By YOURI KEMP
Tribune Business Reporter
The deputy prime minister has reassured that the Government and Central Bank have further “tools” they can deploy to prevent a Bahamian dollar devaluation.
K Peter Turnquest said the Bahamas’ foreign currency reserves, which closed June 2020 just below $2bn, remain strong enough to underpin the one:one peg with the US dollar.
He added that Dr Hubert Minnis, in his House of Assembly address last Wednesday, had been focusing on the potential long-term threat to the US dollar currency peg if the tourism industry did not rebound in sufficient time and strength to produce ample foreign currency inflows.
“Certainly from a government perspective we do not anticipate any difficulties with us being able to meet our foreign exchange requirements,” Mr Turnquest said.
“I think that the point that the Prime Minister was making was that the tourism market is a very significant component of our overall economy, and to the extent that they remain closed, our access to natural foreign exchange, or foreign currency, will obviously be impacted. As a result of that we have to be careful that we pay attention to the level of expenditure that we engage in, particularly from a discretionary point of view.”
Dr Minnis had last week highlighted the potential Bahamian dollar devaluation risk if the country was unable to earn enough foreign currency inflows to support the peg, but Mr Turnquest explained: “We at the Ministry of Finance have some tools that we can deploy in the event that we foreshadow that we are running into any challenges.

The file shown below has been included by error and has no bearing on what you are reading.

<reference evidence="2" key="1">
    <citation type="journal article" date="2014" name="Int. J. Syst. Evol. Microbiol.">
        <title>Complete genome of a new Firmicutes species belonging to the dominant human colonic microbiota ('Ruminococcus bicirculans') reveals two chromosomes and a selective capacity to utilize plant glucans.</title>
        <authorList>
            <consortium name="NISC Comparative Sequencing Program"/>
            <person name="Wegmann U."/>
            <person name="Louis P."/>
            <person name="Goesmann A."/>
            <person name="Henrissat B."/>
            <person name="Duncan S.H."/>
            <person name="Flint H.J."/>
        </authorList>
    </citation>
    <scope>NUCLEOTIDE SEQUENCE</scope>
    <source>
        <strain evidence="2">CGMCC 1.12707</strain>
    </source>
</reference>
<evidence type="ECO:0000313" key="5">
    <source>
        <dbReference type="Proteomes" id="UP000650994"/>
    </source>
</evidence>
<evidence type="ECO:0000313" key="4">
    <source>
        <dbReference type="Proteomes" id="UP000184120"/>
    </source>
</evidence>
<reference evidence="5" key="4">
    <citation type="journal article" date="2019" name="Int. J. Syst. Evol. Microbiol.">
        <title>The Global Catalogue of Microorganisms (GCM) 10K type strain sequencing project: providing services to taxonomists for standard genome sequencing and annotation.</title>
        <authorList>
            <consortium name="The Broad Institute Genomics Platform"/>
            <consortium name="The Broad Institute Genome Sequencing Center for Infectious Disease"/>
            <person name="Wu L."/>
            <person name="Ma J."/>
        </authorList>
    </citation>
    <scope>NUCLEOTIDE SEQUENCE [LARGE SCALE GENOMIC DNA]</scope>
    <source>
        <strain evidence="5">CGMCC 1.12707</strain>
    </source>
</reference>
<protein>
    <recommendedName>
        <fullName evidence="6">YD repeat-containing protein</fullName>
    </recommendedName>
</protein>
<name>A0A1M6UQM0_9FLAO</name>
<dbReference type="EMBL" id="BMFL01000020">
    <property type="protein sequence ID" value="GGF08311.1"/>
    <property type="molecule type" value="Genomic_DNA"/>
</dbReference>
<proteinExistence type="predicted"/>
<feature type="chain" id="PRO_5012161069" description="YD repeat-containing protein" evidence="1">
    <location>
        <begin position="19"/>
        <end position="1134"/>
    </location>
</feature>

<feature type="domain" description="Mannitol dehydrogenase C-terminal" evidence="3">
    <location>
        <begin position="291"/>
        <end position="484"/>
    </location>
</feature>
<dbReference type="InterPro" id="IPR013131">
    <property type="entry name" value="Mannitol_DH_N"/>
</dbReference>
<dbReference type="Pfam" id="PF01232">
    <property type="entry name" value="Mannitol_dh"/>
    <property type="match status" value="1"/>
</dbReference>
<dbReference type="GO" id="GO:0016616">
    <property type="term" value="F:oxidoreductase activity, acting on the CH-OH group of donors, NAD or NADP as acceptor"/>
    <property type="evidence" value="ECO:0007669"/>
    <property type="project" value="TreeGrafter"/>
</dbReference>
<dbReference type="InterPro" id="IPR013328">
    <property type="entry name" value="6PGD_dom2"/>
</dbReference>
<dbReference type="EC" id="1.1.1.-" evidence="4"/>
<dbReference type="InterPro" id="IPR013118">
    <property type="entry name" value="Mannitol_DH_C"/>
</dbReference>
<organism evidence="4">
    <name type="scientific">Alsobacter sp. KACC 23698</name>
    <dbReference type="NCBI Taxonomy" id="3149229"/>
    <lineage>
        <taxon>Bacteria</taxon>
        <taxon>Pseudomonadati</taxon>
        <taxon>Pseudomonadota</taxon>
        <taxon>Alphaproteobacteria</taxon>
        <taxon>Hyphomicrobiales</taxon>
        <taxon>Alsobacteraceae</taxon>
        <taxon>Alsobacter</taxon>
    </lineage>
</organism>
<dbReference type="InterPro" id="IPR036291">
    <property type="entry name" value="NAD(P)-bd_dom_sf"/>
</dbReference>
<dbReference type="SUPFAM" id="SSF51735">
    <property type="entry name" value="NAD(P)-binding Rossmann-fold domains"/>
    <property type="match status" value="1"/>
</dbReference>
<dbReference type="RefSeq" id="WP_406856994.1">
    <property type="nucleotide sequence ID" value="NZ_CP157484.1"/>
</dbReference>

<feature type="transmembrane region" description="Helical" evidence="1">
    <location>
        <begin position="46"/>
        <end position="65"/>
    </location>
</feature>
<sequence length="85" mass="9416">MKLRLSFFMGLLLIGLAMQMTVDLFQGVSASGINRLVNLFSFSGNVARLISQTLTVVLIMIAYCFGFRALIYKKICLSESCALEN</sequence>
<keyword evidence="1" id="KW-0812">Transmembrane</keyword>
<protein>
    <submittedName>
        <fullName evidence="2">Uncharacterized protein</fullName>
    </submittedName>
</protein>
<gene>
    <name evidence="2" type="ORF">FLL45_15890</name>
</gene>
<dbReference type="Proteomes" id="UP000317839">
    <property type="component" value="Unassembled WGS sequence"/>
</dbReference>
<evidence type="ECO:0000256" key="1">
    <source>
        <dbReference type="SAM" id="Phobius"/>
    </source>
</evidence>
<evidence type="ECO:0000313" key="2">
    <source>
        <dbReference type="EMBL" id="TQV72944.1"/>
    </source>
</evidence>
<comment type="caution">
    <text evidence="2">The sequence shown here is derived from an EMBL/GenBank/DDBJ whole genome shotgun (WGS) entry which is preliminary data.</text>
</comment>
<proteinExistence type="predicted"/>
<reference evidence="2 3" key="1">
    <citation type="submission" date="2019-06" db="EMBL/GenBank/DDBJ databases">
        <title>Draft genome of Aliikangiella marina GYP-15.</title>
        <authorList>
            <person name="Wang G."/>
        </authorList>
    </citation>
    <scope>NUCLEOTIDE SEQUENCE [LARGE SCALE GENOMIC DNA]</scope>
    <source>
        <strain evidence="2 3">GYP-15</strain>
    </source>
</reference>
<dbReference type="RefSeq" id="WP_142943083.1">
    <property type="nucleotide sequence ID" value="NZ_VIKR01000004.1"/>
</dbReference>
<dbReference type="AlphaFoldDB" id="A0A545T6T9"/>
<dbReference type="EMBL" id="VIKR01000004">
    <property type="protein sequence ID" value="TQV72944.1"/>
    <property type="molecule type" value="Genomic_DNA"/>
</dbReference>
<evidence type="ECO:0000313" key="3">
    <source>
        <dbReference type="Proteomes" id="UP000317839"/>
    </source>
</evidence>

“The Central Bank governor can speak more clearly to the management tools and the level of reserves that we have, and why we have relative comfort that we’re not in any danger at the moment of getting into that kind of territory, but the Prime Minister was speaking to the long-term if we continue with an idle tourism product.”
John Rolle, the Central Bank’s governor, added: “The point that I would make is that the foreign reserves are adequate. We will use more of them this year than in an ordinary year, but we have also begun this year with higher inflow levels than in the past.
“Countries actively manage their foreign reserves and exchange rate systems, and a part of that active management is anticipating, strategically, how the Government’s role features in that process.
“The challenges that we face come across in terms of the deficit that the Government encounters, and the fact that the Government needs to finance that deficit. It also provides the opportunity to identify foreign exchange that will support the expenditures in the economy,” he said.
“So, therefore, the debt management strategy of the Government features very prominently in making certain that we have the supplementary foreign reserves given our intention to provide stabilisation and stimulus to the economy.”
Mr Rolle said The Bahamas’ balance of payments and foreign exchange flows, were to some extent, self-regulating. “Self-regulating unfortunately means that persons who do not have incomes will not be able to spend unless the Government steps in and provides that support,” he said.
“In providing such support throughout the economy, the Government is also ensuring that there is foreign exchange for the expenditure outlet, so that’s very important in terms of managing the reserves and we’re comfortable. We are also comfortable that The Bahamas has the tools to manage if things become more challenging.”